Within Huawei, this is seen as a preferable alternative to attempting to proceed with their own operating system. Huawei can't currently make use of the latest versions of Android, and spent money in 2019 developing an alternative OS called 'Harmony.' The new OS is yet to appear on any Huawei-built smartphone, with the manufacturer instead deciding to continue using the most recent version of Android that it still has access to. This may yet cause issues in the future when Android eventually stop providing support for outdated versions of the software in favor of upgrading more recent builds and producing future variants. The 'open source' version of Android that they have access to is in itself contentious, and if US lawmakers have their way, they may yet lose access to it in the future.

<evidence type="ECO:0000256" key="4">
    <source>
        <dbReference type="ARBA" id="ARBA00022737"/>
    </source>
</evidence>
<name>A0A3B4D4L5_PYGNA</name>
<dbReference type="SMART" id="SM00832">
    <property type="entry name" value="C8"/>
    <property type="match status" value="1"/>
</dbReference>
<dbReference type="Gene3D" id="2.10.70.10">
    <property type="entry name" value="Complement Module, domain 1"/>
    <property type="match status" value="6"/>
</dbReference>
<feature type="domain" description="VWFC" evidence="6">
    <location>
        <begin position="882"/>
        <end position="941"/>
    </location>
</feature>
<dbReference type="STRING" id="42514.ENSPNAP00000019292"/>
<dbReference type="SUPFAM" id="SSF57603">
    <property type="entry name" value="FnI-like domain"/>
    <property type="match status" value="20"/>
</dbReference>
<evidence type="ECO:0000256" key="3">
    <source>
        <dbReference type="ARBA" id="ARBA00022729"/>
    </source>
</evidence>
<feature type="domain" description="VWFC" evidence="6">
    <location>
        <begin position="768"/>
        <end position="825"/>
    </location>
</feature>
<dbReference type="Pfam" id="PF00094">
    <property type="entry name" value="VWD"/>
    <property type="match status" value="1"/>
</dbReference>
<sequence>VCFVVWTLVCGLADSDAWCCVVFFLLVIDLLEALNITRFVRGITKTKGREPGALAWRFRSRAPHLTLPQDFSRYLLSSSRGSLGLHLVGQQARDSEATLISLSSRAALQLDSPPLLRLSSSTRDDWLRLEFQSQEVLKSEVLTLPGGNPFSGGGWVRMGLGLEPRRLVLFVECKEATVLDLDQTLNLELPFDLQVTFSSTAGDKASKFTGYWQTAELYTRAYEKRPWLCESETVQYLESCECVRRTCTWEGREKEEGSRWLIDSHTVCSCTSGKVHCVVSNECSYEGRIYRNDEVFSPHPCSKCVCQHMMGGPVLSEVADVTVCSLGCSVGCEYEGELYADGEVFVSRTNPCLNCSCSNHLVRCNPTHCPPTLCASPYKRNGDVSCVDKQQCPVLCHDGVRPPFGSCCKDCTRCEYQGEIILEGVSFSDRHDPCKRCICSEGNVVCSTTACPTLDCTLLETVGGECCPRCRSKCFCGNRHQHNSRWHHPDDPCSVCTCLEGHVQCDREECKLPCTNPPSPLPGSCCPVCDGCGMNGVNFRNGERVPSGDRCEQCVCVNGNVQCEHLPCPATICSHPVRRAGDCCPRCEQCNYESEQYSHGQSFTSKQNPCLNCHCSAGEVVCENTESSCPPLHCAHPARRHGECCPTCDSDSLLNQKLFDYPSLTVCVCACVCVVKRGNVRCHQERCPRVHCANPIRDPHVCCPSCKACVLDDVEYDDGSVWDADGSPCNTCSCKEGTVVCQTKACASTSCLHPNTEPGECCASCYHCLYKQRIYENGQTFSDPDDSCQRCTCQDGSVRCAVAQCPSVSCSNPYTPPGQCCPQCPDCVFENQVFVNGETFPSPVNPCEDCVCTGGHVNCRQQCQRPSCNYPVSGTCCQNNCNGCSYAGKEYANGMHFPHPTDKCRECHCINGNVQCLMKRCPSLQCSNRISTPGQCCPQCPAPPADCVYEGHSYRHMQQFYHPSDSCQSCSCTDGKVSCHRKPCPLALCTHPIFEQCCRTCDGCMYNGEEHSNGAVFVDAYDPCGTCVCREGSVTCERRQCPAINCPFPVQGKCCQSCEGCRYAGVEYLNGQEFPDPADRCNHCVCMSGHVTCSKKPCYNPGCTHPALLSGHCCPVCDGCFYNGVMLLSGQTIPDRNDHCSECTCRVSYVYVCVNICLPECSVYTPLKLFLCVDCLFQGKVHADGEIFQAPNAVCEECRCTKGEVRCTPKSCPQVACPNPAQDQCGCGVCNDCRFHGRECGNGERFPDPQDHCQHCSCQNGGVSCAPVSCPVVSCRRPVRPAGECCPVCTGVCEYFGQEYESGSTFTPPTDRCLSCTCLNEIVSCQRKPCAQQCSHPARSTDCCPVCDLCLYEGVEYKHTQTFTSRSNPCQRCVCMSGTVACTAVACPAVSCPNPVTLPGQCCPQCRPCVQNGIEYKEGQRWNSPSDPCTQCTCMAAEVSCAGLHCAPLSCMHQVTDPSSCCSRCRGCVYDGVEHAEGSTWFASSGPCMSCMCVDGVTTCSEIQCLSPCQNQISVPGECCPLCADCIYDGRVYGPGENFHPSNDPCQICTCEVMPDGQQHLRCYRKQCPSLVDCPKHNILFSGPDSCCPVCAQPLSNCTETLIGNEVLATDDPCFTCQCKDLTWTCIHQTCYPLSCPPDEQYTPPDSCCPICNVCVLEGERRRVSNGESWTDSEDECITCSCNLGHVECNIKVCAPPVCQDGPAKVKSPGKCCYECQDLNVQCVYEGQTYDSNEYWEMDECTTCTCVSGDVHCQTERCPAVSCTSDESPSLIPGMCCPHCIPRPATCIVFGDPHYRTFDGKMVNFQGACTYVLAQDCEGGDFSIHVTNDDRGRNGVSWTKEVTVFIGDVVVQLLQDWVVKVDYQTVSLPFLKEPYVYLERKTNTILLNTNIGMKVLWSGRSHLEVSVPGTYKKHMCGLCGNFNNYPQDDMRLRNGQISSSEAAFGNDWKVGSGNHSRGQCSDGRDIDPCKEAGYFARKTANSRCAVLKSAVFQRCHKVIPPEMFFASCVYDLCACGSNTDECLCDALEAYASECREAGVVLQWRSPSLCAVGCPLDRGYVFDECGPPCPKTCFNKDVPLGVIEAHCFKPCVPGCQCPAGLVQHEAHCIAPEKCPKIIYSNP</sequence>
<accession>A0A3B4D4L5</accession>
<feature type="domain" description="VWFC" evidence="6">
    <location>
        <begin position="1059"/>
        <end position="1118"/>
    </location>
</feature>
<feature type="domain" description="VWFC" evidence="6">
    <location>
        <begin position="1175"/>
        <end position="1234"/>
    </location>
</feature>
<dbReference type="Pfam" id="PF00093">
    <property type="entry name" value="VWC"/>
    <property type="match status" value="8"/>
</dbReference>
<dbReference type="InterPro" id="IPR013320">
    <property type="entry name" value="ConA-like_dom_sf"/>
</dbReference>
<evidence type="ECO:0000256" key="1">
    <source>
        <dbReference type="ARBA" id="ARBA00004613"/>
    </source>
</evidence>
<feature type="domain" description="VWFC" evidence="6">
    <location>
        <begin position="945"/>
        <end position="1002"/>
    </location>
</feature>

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If Google agrees, it wouldn't be the first time they've granted permission for their apps to be used in places where users wouldn't necessarily expect to see them. As Apple users are aware, almost all of Google's apps can currently be downloaded through Apple's app store even though Apple and Google are, metaphorically speaking, at war with each other in the smartphone market. It appears that Google's priority is to make their software available to as many users as possible as opposed to restricting access to only those devices that run approved versions of Android. If they agree to this request, then there would theoretically be little difference between a Huawei phone and, for example, a phone made by Samsung when it comes to app availability, and the impact of the ban would be almost totally nullified.